The Nature, Causes, and Practice of Risk Behaviors among Und | 94352

క్లినికల్ మరియు ప్రయోగాత్మక మనస్తత్వశాస్త్రం


The Nature, Causes, and Practice of Risk Behaviors among Undergraduate Students in Dilla and Hawassa Universities

Tsehaynew Getaneh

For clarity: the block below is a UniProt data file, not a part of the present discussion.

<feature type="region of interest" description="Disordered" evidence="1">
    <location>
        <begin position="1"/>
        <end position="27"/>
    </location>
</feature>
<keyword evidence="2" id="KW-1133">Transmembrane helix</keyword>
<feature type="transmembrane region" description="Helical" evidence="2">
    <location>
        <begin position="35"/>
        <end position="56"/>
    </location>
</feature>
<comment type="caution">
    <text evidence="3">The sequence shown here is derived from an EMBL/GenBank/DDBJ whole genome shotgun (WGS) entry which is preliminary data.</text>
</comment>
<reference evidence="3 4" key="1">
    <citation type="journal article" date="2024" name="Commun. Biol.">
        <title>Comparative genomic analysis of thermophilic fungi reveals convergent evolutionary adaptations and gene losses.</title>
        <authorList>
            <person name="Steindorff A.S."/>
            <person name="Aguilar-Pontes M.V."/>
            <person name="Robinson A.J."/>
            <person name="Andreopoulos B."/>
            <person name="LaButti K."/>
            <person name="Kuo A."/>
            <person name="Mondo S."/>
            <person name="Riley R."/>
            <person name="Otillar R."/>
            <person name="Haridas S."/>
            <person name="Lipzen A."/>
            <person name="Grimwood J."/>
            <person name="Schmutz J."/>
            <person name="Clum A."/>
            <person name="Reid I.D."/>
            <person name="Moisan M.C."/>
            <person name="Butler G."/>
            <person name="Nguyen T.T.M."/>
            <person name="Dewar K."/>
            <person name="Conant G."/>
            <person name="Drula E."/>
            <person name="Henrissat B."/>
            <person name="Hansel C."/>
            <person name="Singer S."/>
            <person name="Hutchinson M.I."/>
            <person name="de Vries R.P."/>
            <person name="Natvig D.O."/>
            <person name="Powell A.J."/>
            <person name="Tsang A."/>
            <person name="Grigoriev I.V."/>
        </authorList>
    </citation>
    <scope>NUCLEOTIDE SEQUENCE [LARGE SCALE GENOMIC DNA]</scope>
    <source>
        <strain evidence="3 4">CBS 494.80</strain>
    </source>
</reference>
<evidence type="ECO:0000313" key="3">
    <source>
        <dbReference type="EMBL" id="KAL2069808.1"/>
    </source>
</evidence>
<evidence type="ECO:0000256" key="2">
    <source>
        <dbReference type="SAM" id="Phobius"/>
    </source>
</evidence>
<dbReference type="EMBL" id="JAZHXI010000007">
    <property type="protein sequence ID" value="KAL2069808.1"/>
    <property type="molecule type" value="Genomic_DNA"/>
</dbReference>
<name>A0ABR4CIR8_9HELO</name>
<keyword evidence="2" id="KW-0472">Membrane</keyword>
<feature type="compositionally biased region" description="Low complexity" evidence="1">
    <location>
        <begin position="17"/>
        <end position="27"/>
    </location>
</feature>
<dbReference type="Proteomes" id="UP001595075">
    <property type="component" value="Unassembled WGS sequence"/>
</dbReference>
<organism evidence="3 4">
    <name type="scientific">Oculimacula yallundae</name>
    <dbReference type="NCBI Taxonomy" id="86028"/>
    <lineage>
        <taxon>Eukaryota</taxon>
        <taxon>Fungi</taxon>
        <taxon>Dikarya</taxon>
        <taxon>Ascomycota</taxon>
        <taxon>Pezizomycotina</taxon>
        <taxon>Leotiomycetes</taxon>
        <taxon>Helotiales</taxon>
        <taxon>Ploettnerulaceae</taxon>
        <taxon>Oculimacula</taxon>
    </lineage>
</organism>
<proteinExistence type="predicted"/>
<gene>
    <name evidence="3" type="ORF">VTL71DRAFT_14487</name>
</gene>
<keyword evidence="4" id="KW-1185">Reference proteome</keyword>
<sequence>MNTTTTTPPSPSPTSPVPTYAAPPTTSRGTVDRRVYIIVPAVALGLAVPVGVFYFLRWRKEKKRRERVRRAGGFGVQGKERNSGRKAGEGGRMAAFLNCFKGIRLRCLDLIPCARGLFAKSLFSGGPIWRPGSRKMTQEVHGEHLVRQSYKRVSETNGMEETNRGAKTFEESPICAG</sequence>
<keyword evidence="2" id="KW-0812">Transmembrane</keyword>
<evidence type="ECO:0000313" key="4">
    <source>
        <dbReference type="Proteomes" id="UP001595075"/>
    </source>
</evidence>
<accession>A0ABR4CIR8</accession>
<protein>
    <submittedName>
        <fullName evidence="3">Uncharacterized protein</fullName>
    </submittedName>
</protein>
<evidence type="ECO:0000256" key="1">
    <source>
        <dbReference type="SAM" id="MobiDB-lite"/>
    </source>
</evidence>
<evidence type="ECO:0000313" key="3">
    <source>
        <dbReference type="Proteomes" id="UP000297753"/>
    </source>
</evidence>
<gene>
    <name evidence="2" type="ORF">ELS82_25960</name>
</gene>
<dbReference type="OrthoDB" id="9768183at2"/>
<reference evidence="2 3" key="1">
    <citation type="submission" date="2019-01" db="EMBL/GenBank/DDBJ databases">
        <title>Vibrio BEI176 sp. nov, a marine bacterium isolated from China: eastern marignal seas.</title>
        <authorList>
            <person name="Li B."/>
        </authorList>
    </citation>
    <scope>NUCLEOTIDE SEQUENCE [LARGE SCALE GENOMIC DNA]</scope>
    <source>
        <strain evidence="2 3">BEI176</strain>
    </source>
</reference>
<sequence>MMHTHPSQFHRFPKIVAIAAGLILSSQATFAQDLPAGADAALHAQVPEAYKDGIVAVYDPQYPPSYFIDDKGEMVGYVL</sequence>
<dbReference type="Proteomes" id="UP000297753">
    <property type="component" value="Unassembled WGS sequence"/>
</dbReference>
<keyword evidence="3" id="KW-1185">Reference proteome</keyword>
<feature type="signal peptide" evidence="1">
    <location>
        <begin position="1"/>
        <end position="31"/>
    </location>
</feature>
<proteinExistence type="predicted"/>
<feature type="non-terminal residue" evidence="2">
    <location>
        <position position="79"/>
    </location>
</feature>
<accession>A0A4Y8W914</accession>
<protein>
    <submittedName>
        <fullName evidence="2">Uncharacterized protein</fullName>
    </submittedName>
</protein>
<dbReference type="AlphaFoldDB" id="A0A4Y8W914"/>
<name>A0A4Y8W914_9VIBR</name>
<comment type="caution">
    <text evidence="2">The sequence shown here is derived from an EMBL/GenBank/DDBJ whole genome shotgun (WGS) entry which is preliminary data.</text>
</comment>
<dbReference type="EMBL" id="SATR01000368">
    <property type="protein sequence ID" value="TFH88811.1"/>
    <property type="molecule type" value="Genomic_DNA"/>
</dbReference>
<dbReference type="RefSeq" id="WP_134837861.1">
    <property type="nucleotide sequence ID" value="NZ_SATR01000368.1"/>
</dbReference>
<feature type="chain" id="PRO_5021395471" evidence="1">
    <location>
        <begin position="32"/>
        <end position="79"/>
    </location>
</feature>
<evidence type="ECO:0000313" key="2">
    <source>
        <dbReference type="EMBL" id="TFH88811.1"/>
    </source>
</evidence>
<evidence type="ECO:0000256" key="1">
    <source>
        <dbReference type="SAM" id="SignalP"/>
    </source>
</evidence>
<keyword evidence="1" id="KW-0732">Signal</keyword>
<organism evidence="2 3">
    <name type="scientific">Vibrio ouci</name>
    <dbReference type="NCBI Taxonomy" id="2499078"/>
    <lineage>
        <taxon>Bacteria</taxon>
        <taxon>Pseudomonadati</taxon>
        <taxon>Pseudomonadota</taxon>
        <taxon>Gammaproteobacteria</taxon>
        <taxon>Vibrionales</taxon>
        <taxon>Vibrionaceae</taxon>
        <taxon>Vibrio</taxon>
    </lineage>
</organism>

The main objective of the study was to investigate the nature, causes, and practice of risk behaviors among undergraduate students in Dilla and Hawassa universities, Ethiopia. A total of 210 regular students were selected using a multi-stage random sampling technique from both Universities. The data were analyzed using both descriptive and inferential statistics using SPSS Version 20. The results showed that about 39.7% of participants were practicing risky behaviors ranging from mild to high levels. An independent samples t-test revealed that Hawassa University student’s level of risk behavior (M=18.53, SD=16.63), peer pressure (M=13.93, SD=8.48) and self esteem (M=30.79, SD=4.05) were significantly higher than those of Dilla university student’s level of risk behavior (M=12.62, SD=14.39), peer pressure (M=10.14, SD=6.57) and self esteem(M=28.80, SD = 4.02) at [t (1,182) = 2.986, p<.05], [t (1,182)= 3.967, p<.05] and [t (1,182)=.00, p<.05] respectively. Moreover, moderate to high levels of peer pressure and stress was experienced by participants about 38.6% and 42.9% of the participants respectively. About 48.4% of the participants have been found to have moderate to low levels of self-esteem. Risk behaviors were positively and significantly correlated to age(r=.146, p<.05, peer pressure(r=.616, p<.01), and stress levels(r=.148, p<.05. Multiple regression analysis also showed that students’ self-esteem, stress, peer pressure, and background variables account for 41% of the variance in the practice of risk-taking behavior (R2=.419, Adjusted R2 =.387, F (7,126)=13.002,p<.05). Besides, the one way ANOVA revealed that the level of self-esteem of first-year students was significantly higher than those of second year and third-year students. Thus, personal factors play important role in influencing the practice of risky behavior among undergraduate students.